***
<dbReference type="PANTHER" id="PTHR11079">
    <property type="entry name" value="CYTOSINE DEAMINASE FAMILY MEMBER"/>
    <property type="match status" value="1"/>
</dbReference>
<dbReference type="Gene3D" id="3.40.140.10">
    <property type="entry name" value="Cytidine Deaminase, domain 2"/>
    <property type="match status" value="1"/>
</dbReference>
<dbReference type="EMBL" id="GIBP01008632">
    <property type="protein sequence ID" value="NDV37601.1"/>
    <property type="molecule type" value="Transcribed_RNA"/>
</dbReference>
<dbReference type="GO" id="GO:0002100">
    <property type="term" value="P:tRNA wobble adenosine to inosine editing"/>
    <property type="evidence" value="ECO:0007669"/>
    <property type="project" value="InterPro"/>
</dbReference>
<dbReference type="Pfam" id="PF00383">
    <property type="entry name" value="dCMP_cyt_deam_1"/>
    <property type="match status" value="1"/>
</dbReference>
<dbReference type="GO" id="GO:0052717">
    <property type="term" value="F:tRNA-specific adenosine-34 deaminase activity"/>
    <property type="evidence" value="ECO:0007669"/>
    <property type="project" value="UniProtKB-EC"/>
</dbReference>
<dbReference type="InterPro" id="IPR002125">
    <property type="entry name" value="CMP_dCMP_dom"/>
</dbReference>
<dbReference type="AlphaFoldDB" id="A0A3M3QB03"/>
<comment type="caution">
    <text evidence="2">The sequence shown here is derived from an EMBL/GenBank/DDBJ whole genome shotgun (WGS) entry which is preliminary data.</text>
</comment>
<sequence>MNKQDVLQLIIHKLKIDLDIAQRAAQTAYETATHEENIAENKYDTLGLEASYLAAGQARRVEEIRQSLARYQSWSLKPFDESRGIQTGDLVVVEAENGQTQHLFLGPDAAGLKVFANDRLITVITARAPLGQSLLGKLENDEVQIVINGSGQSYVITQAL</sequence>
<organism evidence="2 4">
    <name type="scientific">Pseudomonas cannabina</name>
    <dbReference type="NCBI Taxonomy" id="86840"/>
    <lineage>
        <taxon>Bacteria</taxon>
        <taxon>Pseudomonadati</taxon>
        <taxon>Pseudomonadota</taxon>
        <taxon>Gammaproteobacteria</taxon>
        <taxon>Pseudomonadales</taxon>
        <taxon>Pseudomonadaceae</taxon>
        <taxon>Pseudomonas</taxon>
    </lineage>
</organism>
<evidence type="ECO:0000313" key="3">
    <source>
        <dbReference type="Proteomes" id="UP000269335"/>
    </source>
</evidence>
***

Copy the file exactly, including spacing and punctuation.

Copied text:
<dbReference type="PANTHER" id="PTHR11079">
    <property type="entry name" value="CYTOSINE DEAMINASE FAMILY MEMBER"/>
    <property type="match status" value="1"/>
</dbReference>
<dbReference type="Gene3D" id="3.40.140.10">
    <property type="entry name" value="Cytidine Deaminase, domain 2"/>
    <property type="match status" value="1"/>
</dbReference>
<dbReference type="EMBL" id="GIBP01008632">
    <property type="protein sequence ID" value="NDV37601.1"/>
    <property type="molecule type" value="Transcribed_RNA"/>
</dbReference>
<dbReference type="GO" id="GO:0002100">
    <property type="term" value="P:tRNA wobble adenosine to inosine editing"/>
    <property type="evidence" value="ECO:0007669"/>
    <property type="project" value="InterPro"/>
</dbReference>
<dbReference type="Pfam" id="PF00383">
    <property type="entry name" value="dCMP_cyt_deam_1"/>
    <property type="match status" value="1"/>
</dbReference>
<dbReference type="GO" id="GO:0052717">
    <property type="term" value="F:tRNA-specific adenosine-34 deaminase activity"/>
    <property type="evidence" value="ECO:0007669"/>
    <property type="project" value="UniProtKB-EC"/>
</dbReference>
<dbReference type="InterPro" id="IPR002125">
    <property type="entry name" value="CMP_dCMP_dom"/>
</dbReference>
<dbReference type="AlphaFoldDB" id="A0A3M3QB03"/>
<comment type="caution">
    <text evidence="2">The sequence shown here is derived from an EMBL/GenBank/DDBJ whole genome shotgun (WGS) entry which is preliminary data.</text>
</comment>
<sequence>MNKQDVLQLIIHKLKIDLDIAQRAAQTAYETATHEENIAENKYDTLGLEASYLAAGQARRVEEIRQSLARYQSWSLKPFDESRGIQTGDLVVVEAENGQTQHLFLGPDAAGLKVFANDRLITVITARAPLGQSLLGKLENDEVQIVINGSGQSYVITQAL</sequence>
<organism evidence="2 4">
    <name type="scientific">Pseudomonas cannabina</name>
    <dbReference type="NCBI Taxonomy" id="86840"/>
    <lineage>
        <taxon>Bacteria</taxon>
        <taxon>Pseudomonadati</taxon>
        <taxon>Pseudomonadota</taxon>
        <taxon>Gammaproteobacteria</taxon>
        <taxon>Pseudomonadales</taxon>
        <taxon>Pseudomonadaceae</taxon>
        <taxon>Pseudomonas</taxon>
    </lineage>
</organism>
<evidence type="ECO:0000313" key="3">
    <source>
        <dbReference type="Proteomes" id="UP000269335"/>
    </source>
</evidence>